Clio Rio is the wife of the deceased. Conjure how a Clio Rio with zero talent would appear in your mind, and then imagine her crafted by a writer of Carl Hiaasen's talent, and you are at the beginning of outrageous characterizations. Her producer is, I promise I am not kidding, a male who has waist length hair and has named himself after a shampoo. The result is Clio Rio with her producer Loreal. Sounds absurd, well it normally would be, but Carl Hiaasen is an extremely talented writer with a wit that often borders on angry. Our intrepid hero also makes a personal security guard of Clio's into a patched-eyed pirate. His weapon is a frozen lizard that until called to do battle as a not so blunt instrument had been residing in the freezer.
If you have not read this man's work he is certainly worthy of you reading time.
Help other customers find the most helpful reviews 
Was this review helpful to you? Yes No


14 of 16 people found the following review helpful
5.0 out of 5 stars Deliciously funny, October 10, 2005
By 
M. Humes (Kernersville, NC) - See all my reviews
(REAL NAME)   
This review is from: Basket Case (Paperback)
This is the fourth Hiaasen book I've read and it's my favorite yet. It also tops the list for my wife. The obsessive compulsive focus on headlines and age of death add a nice touch, and the insider perspective on the newspaper business blended with a great narrative about the sleazier side of the music biz made this a wonderful read.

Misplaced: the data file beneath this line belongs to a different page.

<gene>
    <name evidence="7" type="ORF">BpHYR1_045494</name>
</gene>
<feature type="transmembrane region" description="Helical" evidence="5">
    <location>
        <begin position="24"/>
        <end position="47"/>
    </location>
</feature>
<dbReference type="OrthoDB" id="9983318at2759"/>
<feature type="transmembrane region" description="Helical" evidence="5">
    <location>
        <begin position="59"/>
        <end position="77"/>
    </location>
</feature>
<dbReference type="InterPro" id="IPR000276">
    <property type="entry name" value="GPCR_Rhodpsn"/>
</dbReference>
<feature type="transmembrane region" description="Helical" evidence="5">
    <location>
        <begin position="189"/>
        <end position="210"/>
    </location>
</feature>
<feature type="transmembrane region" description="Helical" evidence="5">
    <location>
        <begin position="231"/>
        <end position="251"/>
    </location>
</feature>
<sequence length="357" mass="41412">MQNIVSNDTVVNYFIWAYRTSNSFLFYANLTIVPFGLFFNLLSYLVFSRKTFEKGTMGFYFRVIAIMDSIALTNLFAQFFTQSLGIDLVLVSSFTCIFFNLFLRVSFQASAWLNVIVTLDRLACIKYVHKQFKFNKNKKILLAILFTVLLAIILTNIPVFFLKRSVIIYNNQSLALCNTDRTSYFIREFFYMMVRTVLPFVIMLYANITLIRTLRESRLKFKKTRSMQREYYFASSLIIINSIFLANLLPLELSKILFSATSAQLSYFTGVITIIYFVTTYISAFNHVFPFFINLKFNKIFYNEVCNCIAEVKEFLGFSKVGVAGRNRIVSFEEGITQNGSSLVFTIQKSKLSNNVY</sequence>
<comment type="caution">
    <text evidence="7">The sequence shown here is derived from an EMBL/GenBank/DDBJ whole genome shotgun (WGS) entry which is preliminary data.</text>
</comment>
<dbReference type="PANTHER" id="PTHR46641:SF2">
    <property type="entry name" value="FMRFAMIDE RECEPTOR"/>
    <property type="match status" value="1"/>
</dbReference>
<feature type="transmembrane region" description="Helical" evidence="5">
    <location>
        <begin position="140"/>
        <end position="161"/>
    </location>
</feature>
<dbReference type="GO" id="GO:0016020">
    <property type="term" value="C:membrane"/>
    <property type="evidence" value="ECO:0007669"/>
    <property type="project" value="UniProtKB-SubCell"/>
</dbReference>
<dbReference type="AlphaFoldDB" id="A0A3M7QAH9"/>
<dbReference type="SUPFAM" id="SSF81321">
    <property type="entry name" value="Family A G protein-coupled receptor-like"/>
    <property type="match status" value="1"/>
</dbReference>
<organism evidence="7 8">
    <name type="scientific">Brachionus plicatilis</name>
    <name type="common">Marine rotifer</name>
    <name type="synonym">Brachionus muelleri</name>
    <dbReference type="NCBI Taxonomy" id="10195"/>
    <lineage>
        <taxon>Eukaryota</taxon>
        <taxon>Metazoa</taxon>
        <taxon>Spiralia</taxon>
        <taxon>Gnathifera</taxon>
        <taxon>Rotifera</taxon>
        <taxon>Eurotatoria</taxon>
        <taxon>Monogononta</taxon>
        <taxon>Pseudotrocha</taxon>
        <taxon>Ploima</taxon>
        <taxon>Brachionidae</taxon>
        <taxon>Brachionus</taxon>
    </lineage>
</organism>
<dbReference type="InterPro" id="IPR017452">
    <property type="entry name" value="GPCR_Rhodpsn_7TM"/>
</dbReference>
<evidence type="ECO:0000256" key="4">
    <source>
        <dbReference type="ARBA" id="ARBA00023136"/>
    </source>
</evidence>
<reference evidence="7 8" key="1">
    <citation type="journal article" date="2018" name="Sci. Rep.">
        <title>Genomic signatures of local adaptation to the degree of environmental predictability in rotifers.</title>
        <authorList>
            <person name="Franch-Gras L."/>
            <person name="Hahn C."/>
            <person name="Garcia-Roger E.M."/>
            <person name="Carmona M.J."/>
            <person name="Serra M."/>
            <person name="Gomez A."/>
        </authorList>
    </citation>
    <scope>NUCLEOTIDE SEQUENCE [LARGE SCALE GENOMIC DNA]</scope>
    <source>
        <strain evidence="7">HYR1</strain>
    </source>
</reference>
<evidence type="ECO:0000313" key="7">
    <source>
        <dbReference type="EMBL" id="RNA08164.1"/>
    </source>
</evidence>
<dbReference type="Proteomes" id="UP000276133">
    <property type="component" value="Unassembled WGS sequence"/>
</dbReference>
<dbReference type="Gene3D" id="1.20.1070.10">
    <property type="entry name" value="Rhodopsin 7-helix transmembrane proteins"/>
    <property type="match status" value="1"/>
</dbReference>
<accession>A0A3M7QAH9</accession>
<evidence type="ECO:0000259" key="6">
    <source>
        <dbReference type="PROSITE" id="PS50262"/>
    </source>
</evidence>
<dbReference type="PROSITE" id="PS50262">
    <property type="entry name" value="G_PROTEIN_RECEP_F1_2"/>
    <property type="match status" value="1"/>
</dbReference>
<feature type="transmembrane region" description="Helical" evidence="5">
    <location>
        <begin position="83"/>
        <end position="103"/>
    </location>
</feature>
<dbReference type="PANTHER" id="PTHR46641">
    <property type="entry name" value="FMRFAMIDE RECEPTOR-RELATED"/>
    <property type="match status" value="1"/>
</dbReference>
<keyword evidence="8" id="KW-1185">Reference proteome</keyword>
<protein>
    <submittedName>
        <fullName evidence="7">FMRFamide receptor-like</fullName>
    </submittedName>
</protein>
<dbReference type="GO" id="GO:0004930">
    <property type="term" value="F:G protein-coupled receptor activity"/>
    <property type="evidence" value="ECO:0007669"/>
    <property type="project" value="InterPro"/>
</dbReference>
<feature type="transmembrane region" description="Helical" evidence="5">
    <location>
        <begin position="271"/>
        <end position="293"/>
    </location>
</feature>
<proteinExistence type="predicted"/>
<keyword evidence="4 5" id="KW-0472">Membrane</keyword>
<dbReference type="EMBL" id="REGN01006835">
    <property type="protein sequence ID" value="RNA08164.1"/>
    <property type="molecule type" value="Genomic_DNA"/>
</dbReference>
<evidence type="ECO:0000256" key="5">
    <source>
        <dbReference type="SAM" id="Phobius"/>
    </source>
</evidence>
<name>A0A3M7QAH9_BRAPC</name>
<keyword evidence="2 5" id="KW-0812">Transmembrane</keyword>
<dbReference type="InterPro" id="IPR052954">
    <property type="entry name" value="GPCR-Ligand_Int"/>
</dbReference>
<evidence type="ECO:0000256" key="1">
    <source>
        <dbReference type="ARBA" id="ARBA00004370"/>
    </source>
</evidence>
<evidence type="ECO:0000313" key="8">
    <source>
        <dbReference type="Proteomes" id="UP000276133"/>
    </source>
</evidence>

I had to look up Hiaasen after this to find more and wasn't surprised to find he does work at a Florida newspaper and has done investigative work. It didn't surprise me much to find that he works with and is a friend of Dave Barry. In his own way I think he's funnier and also covering more serious moral ground.

I'm a big fan of Elmore Leonard and the comparison between him and Hiassen is sometimes obvious but Hiassen does a much better job of character background with obscure trivia and is a lot funnier. What I think I like the most is his dark humor.

I've seen references to Hiaasen's comedic timing as the key to his work and I'd have to agree. He leaves you hanging at just the right point then comes back around to sew up loose threads with a zing much the way an episode of Seinfeld or Curb Your Enthusiasm does.

I'm noticing a lot of redundant themes in his books (Florida developers, eco saviours, blundering crooks, newspaper guys who are more like cops than the cops are) but so far they remain fresh from book to book with little details and distinct plot lines and arcs that make Hiaasen my favorite author.

There's clearly an auto-biographical element in many of these books, and this one in particular seems likely to draw on that. His web site notes that "Since 1985 Hiaasen has been writing a regular column, which at one time or another has pissed off just about everybody in South Florida, including his own bosses." Apparently a lot of the inspiration for his works come from real life stories in the Florida news. I'm ready to order one of his books of his old news columns to get a better sense of that side of him too.

Jimmy Buffett has picked up options for film rights on one book and Mike Nichols is working on another. I'm hoping this one gets picked up and makes it to the screen someday. Somebody send a copy of Basket Case to Quentin Tarantino, he could have a lot of fun with this one.
Help other customers find the most helpful reviews 
Was this review helpful to you? Yes No


‹ Previous | 1 224 | Next ›
Most Helpful First | Newest First

Details

Basket Case
Basket Case by Carl Hiaasen (Mass Market Paperback - January 1, 2003)
$7.99
In Stock
Add to cart Add to wishlist
Search these reviews only
Send us feedback How can we make Amazon Customer Reviews better for you? Let us know here.